• scissors
  • small 1″ paintbrush
  • flexible knife set
  • pointed pliers
  • small G-clamps
  • small square
  • small files
  • side cutters
  • pencils
  • ruler
  • straight edge
  • sandpaper and matchstick cutter

Having a small rechargeable ‘do-it-all’ machine is also a good idea. You’ll also require a cutting board to protect the table and water, a sponge, and a towel to keep your glue from drying on your fingers.

Choosing the Best Glue

The first step in determining how to build matchstick models is to visit an excellent online sculpture gallery to learn basic lessons about the models you can create with matchsticks. The next action is to find the best glue for firmly binding the matchsticks and keeping them in place.

Though there are numerous options, there are motives to think that PVA (Polyvinyl Acetate) is the best. It’s more commonly known as craft glue.

It has remarkable properties: it dries quickly and isn’t messy on the fingers or other surfaces. Because it’s a water-based glue, PVA is environmentally friendly. Also, when you run out of model glue, there are tons of options to pick from.



Next, you’ll need a design, which you can find in matchstick modeling kits or online. The more talented can even draw unique designs. If you choose to draw your own, use a reference image to ensure that the dimensions and scale are correct.

Models range in complexity from simple shapes to complex structures. It is best to plan your model from the inside out, beginning at the bottom. Planning is not always required for simple basic designs or shapes.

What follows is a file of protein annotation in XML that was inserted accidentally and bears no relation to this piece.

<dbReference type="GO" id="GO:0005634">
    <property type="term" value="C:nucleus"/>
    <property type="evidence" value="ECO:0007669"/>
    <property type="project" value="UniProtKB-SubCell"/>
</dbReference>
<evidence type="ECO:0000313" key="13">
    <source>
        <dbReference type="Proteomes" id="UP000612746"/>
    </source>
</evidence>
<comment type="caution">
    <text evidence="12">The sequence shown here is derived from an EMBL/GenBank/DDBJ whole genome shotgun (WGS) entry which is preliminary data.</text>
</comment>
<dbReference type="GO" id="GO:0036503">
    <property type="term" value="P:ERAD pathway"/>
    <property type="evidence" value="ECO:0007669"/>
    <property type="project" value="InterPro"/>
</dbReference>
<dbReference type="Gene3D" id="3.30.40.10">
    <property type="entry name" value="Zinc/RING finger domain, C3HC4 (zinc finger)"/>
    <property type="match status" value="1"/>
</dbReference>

If you are using a model kit, read the instructions carefully and become familiar with the parts that must be assembled and in what order. Keep in mind that there are no shortcuts. In the end, shortcuts will stand out like a sore thumb.

Now it’s time to start building by cutting the matchsticks. They can be cut in a variety of ways. To form joints, trim the bottom or cut at an angle to make them shorter. For the safety of young children, matchstick cutters are recommended.

“Paint” the glue onto the matchstick, then stick it against another, working your way up. Let the glue dry before gently sanding and filing. You should do this with caution at all times.

Glue the card, not the matchsticks, when you clad a pre-cut card former. Spread enough glue for around ten minutes of cladding time with a paintbrush, keeping it damp, so it doesn’t dry out. Allow 4-5 hours for flat sections to dry under a heavy flat object.

Sanding Blocks

Creating odd pieces, such as circular objects, can get a little cumbersome. Use a length of tube the same diameter and size as the piece you’re making for this.

Line the exterior of the tube with a piece of paper but do not glue it on. Glue the matchsticks to the paper. After the glue has hardened and the piece has been sanded, you can remove the tube.

Some pieces, like wheels, may require “bending,” in which case you must soak the sticks.


Experts recommend waiting for room temperature for up to 24 hours or overnight. The sticks will then become pliable enough to form the necessary shape.

Make as many sections as possible before beginning to assemble your model. First, sand the sections across the grain with coarse sandpaper. Finish by sanding with fine grain sandpaper. Sanding blocks can be made from short pieces of wood cut to shape and glued with good quality sandpaper.

But be cautious. They are, after all, just matches.